28th June 2016
Muckle Flugga, the top of the UK
Cumulative 1235 miles
Well we made it!
We had thought that we might take a rest day today before going to the Northernmost point on Unst, in fact the weather forecast looked slightly better for today so we headed off to Hermaness the most northern point , opposite the superbly named Muckle Flugga lighthouse.
Everyone had said that the wind on Shetland can be challenging- we started with a strong westerly sidewind and made good progress just the occasional gust a bit alarming . We stopped at Baltasound, a tiny village with a shop and Post Office- the most northerly in Britain and people go specially to have their postcards franked there. There are no banks on the island and we were short of cash but the post office is able to supply that as well
We made our way to the National Nature Reserve at Hermaness- a wild headland but with an immaculately maintained path across the heather to allow birdwatchers to visit the cliffs, strict instructions to walkers to stick to the path as some of the birds particularly the Great Skuas are ground nesting.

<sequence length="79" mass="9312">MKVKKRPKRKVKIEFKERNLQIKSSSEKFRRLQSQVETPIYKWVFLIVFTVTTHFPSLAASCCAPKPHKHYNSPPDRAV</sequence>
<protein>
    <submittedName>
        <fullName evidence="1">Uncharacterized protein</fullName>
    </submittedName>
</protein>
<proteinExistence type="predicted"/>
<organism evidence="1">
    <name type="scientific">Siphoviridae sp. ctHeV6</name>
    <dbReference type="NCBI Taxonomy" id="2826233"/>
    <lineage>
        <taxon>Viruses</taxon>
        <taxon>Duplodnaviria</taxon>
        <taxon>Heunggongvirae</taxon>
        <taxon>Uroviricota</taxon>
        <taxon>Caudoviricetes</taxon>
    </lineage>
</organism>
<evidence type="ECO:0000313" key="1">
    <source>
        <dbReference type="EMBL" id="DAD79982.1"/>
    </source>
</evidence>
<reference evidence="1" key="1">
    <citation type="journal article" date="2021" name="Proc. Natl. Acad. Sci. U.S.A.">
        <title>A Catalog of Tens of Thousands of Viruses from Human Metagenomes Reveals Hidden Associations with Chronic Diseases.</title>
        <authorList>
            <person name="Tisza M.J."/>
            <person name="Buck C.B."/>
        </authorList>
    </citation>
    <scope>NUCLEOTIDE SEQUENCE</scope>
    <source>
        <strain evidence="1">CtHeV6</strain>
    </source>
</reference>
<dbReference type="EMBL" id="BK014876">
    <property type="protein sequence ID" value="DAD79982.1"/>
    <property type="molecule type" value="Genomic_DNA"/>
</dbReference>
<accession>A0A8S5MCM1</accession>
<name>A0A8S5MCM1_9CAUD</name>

We wondered if a skeleton some yards from the path was a walker who had strayed… probably a sheep. Little rabbits seem to make their homes under the boardwalk.
The skuas had been very endangered but there were huge numbers here nesting in colonies on the moorland. They are aggressive birds and feed by stealing other seabird’s food and eggs and are a threat to the puffins . There are warnings that they also attack people who stray too close to the colonies, we saw birds brooding on nests, flying and fighting in the air and many posted on sentinel duty, often flapping their wings and posturing.
There were puffins flying acrobatically and then diving into their burrows and vast numbers of gannets – the colonies so large that the rocky islands offshore were white with guano.